Fourteen western pond turtles reared at the zoo were returned to the Columbia River Gorge this May — part of a 25-year head-start program aimed at bringing this Northwest native back from the brink of extinction. This year though, some additional turtles — and some new helping hands — joined the release. Conservation technicians from Larch Corrections Center had been providing daily care for nine adult turtles recovering from shell disease. All nine were deemed fit for return to the Gorge, and for the first time, caregivers from Larch were able to participate in the annual release. Read more.

5. Rare montane fox kits caught on video for first time

In April, a camera trap made possible through the zoo's Future for Wildlife program captured footage from a rare Sierra Nevada red fox den, the first one ever documented in the region. "It's the first time that pups have been recorded on video," said Jon Nelson, wildlife curator at the High Desert Museum. It's also about as cute as an infrared camera-trap video can get. In the brief clip, a trio of fuzzy kits — estimated to be about a month old — romp and wrestle, while their alert, bushy-tailed parents keep watch around them. Read more.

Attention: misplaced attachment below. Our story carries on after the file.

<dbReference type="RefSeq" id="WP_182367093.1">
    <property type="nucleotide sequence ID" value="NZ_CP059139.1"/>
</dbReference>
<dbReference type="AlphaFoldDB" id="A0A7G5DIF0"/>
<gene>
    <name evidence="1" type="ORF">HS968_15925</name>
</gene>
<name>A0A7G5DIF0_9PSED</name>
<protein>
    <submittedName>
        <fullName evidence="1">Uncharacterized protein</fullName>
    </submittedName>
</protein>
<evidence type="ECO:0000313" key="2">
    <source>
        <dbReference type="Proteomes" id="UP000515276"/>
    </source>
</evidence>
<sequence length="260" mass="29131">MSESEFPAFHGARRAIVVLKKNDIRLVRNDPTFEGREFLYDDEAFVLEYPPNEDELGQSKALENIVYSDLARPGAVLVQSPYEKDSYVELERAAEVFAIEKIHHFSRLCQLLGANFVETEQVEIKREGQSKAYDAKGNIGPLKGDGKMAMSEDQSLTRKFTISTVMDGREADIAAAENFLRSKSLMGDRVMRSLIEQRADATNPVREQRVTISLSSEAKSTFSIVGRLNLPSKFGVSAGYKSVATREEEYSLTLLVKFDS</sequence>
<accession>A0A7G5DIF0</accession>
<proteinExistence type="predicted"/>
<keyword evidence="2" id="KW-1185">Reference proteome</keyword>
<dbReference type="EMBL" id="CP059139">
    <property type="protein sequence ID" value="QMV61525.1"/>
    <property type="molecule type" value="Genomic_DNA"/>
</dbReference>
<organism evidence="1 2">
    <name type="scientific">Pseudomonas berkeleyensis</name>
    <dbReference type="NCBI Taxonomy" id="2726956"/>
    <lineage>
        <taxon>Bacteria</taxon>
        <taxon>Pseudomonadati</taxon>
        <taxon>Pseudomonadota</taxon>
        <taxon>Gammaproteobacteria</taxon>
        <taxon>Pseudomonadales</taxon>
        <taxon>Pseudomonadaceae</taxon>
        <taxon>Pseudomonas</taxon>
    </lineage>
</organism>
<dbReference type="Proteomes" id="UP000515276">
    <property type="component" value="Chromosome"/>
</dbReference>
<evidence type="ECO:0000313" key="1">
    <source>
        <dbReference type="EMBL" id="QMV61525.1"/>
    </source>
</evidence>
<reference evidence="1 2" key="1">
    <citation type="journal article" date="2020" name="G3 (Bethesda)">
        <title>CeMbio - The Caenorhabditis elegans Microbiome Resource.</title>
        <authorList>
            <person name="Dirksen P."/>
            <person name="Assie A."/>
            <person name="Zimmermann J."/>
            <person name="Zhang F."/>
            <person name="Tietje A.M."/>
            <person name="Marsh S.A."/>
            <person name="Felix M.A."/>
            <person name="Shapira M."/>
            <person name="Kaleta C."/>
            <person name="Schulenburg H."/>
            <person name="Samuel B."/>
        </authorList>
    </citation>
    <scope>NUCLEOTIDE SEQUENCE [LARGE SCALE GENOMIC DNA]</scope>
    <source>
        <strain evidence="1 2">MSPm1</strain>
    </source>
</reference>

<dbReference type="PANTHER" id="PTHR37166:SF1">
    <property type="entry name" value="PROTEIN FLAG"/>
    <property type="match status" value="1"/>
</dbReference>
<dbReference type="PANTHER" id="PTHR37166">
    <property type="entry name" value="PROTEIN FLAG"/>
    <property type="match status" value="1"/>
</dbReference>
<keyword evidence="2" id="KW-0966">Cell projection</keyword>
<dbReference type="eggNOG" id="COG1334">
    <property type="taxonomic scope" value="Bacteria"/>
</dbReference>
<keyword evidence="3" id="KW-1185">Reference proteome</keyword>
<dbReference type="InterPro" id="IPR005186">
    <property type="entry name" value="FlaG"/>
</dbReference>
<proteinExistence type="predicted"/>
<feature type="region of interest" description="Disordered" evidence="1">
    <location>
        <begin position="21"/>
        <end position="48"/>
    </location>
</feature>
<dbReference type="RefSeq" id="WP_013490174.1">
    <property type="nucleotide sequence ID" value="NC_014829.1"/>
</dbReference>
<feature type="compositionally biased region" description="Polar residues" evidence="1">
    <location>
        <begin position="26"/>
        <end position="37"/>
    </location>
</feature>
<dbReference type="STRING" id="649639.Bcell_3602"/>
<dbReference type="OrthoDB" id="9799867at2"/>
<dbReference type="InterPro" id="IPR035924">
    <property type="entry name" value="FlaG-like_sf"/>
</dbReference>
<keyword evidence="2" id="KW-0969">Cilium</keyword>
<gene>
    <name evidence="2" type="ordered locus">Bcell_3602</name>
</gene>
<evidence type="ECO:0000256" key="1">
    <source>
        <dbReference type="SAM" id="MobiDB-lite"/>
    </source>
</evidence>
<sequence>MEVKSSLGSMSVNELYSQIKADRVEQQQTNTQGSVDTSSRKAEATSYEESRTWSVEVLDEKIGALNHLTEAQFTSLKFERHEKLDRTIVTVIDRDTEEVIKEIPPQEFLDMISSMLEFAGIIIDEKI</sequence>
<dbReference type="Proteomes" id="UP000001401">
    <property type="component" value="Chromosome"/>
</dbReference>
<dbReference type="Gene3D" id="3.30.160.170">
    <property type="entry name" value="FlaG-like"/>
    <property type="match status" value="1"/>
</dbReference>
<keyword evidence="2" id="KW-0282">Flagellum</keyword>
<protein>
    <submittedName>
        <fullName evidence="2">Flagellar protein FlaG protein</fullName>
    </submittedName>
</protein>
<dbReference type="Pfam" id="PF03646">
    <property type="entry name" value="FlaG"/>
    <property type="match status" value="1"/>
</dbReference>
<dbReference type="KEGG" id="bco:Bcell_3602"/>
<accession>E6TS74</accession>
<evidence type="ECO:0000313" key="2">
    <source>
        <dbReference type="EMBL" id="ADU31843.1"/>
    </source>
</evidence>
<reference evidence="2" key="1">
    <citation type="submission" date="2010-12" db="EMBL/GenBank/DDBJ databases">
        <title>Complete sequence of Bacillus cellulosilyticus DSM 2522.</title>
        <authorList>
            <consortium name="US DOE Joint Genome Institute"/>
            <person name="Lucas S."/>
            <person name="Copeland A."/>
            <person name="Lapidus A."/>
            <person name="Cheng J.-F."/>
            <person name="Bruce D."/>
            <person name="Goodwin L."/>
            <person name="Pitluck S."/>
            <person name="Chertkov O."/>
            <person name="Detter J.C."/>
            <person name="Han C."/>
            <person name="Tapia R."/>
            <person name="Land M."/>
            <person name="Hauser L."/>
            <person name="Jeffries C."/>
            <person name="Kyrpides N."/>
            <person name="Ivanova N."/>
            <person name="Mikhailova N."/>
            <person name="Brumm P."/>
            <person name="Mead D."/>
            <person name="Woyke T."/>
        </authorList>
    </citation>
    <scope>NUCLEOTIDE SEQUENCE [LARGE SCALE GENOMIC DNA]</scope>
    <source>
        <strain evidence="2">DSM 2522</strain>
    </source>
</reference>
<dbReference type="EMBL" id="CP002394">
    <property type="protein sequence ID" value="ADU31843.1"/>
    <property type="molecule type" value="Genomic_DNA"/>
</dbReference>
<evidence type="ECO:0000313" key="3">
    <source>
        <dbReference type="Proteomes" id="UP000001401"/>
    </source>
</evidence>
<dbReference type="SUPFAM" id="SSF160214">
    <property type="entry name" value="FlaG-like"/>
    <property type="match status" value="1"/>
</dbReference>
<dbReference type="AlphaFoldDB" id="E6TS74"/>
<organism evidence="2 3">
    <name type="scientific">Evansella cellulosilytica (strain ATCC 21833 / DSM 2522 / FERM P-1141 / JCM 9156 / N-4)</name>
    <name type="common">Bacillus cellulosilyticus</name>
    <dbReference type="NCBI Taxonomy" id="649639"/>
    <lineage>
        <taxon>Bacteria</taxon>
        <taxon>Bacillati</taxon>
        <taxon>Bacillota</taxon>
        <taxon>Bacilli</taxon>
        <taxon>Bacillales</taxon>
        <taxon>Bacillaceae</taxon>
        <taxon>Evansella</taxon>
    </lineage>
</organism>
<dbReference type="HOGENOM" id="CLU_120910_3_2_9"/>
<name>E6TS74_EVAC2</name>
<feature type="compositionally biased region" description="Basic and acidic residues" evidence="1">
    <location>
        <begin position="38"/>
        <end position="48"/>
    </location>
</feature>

6. Zoo welcomes ringtail babies with Yoda-like ears

Two new ringtail babies, with long striped tails and Yoda-like ears, were born at the zoo's Great Northwest area this June. Born mostly hairless, the sprightly kits now bear the same raccoon-like patterns as their mom, Violet, who was rescued from the rafters of a Texas resort last year. Keepers were able to prep for the kits' arrival — and help ensure a successful delivery for the first-time mom — thanks to a heads-up from the zoo's Wildlife Endocrine Lab, which noted a steep, steady rise in Violet's progesterone, indicating possible pregnancy. Read more.

7. Birth of endangered piglet prompts squeals of joy